PRODUCTHEAD: Ingredients for alignment

PRODUCTHEAD: Ingredients for alignment

PRODUCTHEAD is a regular newsletter of product management goodness,
curated by Jock Busuttil.

product flower #

every PRODUCTHEAD edition is online for you to refer back to


For better alignment, leaders should only communicate the why and what of the goal to their teams

Auftragsklärung facilitates alignment through both top-down and bottom-up goal setting

Try to communicate your work’s value to stakeholders in terms they will understand

Alignment is a system in dynamic equilibrium


After enlightening conversations with several lovely people this week for what I’m beginning to think of as Schrödinger’s book, I’ve been thinking about what ingredients we need for alignment, so I wrote this piece to try and unpack it a bit.

It’s about not just using the same words as each other, but understanding the same concepts from those words and, possibly more importantly, having the same intent.

Have a read below and see what you think. Feel free to reply with your own take.

For you this week #

Steven Bungay is an author and strategic consultant with a diverse academic background in philosophy and military history. He brings all this to bear on modern technology companies such as the Mercedes Formula One team. You may not have heard of his 2010 book, The Art of Action, but you’ll recognise many concepts that are in broad usage today. In the interview I’ve included this week he advocates for team autonomy when there is high alignment and explains why things go off the rails when there is not.

Steven talks about three gaps, of which one is the alignment gap. He describes methods such as ‘back briefing’ to resolve this gap, which ensures that both parties understand the goal and the strategic intent at each level of the organisation’s hierarchy (much like my scenario with Toni and Lester in the article below).

Arne Kittler takes this process of bridging the alignment gap and breaks it down into more specific questions for a team to answer together in a workshop format. He calls it Auftragsklärung (“work assignment clarification”).

Imogen Schels provides a summary of an interview with product leaders Priscilla Nu and Tamara Moona for Mind The Product. They talk through the challenges of seeking alignment in companies where product management is still a new concept.

Lastly, a short article from John Cutler on how alignment doesn’t mean total consensus or conformity.

Speak to you soon,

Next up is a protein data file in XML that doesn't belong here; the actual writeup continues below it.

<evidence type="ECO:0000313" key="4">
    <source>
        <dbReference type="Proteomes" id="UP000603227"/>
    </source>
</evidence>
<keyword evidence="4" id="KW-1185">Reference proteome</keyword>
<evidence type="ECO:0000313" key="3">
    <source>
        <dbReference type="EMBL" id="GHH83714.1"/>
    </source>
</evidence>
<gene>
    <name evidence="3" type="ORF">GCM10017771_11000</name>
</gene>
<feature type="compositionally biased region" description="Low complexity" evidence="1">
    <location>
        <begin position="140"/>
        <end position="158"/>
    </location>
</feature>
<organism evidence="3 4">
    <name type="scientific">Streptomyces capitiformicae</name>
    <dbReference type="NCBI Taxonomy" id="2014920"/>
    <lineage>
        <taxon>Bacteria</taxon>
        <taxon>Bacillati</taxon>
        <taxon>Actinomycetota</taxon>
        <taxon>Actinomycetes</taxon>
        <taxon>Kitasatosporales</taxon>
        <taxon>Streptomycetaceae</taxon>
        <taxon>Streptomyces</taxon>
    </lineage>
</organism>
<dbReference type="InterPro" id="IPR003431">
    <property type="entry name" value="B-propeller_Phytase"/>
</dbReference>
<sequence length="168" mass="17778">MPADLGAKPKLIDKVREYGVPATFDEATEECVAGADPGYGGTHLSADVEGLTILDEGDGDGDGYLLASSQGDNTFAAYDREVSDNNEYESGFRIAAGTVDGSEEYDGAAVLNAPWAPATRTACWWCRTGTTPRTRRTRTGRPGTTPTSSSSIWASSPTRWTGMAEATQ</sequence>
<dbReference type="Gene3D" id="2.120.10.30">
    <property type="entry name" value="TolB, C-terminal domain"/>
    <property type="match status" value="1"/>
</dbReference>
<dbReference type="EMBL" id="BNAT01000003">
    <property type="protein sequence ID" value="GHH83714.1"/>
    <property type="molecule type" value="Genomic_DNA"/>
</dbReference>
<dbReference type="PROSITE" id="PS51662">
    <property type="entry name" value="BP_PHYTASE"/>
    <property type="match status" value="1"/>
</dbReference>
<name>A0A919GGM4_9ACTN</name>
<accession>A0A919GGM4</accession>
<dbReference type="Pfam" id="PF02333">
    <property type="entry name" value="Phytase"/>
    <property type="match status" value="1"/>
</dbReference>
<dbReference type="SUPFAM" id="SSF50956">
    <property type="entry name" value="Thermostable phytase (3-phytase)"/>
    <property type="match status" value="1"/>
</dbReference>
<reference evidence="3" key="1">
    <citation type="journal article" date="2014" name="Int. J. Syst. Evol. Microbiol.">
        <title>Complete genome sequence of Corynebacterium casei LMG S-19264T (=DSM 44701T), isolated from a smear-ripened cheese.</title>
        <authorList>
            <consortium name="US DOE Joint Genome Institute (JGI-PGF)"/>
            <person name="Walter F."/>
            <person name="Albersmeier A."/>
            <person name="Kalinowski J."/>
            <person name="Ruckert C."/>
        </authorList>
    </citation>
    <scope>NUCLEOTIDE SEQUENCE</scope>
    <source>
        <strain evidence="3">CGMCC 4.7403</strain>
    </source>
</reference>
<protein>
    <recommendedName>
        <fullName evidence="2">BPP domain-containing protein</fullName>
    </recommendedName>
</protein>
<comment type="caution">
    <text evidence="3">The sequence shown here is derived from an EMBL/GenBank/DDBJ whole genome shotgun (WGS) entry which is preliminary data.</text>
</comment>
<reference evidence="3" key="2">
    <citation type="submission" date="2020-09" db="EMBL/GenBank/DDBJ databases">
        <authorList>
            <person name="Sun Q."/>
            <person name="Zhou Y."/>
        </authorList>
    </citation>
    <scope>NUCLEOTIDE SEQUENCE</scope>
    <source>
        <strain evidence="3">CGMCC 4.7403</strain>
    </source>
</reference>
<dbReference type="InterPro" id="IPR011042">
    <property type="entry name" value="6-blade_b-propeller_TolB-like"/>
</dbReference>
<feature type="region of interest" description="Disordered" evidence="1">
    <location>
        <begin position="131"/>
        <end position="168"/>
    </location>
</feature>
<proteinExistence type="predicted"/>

Ingredients for alignment #

We talk about seeking out alignment, with our team, senior managers, stakeholders. But what do we really mean by ‘alignment’ and why is it so hard to achieve?

Agreeing on the same goal #

Let’s see if we even agree on how to define ‘alignment’. (Yep, we’ve gone meta by sentence 3. Strap in.)

I think of alignment between two people — let’s call them Toni and Lester — as being when:

Toni and Lester agree on the same goal;

they both understand the meaning of the goal in the same way;

they both agree why the goal is worthwhile to achieve, right now.

The way I see it, Toni and Lester need to agree on a heck of a lot.

Understanding the same meaning #

Let’s go a bit deeper. For Toni and Lester to agree on a concept, they both need to understand it in the same way. Otherwise they’re not agreeing on the same thing.

I imagine it as though the concept is a picture inside Toni’s head. When Lester also sees broadly the same picture in their head AND is interpreting it in the same way as Toni, then they’re aligned. (In as far as they understand the same concept. Nobody’s said anything about whether they agree whether it’s a good idea.)

Using words alone to describe the concept can introduce ambiguity. Words imperfectly represent ideas.

We see this confusion whenever people are using the same words, but those words represent different ideas to different people, perhaps as a result of each person’s respective experiences, prior knowledge or differing mental models.

Take ‘Agile’ as an example. What does it mean — or trigger — for you? I’ve watched its meaning evolve from

‘having no particular meaning’


‘responding to change over following a plan’

‘a challenge to the status quo’

‘a panacea for product delivery problems’

‘a word hijacked by overpaid consultants to lend credibility to their overwrought and antithetical software delivery process’.

(I’m not turning this into a rant about Agile. It’s just an example of how the same word can change meaning.)

The challenge then for Toni and Lester is that they need that mental picture to be the same in both their heads, but in the absence of widespread telepathy, they have to resort to an imperfect medium (words) to achieve that shared understanding.

Workarounds #

And so to get around that problem, they try describing it in different ways with different words.

They use numbers — or metrics — to illustrate the difference between the current and desired states. But metrics are another imperfect medium in this context. Metrics measure specific aspects of something, they don’t provide the whole picture.

They draw pictures, maps and graphs to represent the same thing conceptually in still more ways. They seek feedback and confirmation to check everyone is ‘on the same page’.

They do all of this to try to copy the picture from Toni’s to Lester’s head, and for Lester to verify that their copy is the essentially the same as Toni’s. In other words, our ability to reach alignment is governed by how well we can play Charades with our teams, stakeholders and bosses. That’s wildly unhelpful.

My priorities, your priorities #

Even assuming Toni and Lester both now have the same mental picture AND are interpreting it the same way, it may not be equally important to them.

Sometimes, these differing priorities are not necessarily a problem. If Toni just wants to keep Lester informed, it’s fine for Lester to remain a supportive bystander. But if Toni needs Lester to actually pitch in and help, Toni will need to persuade Lester to revise their priorities.

This is where influencing and persuasion techniques come into play. I’ve written about this before in detail, so I won’t repeat it all here.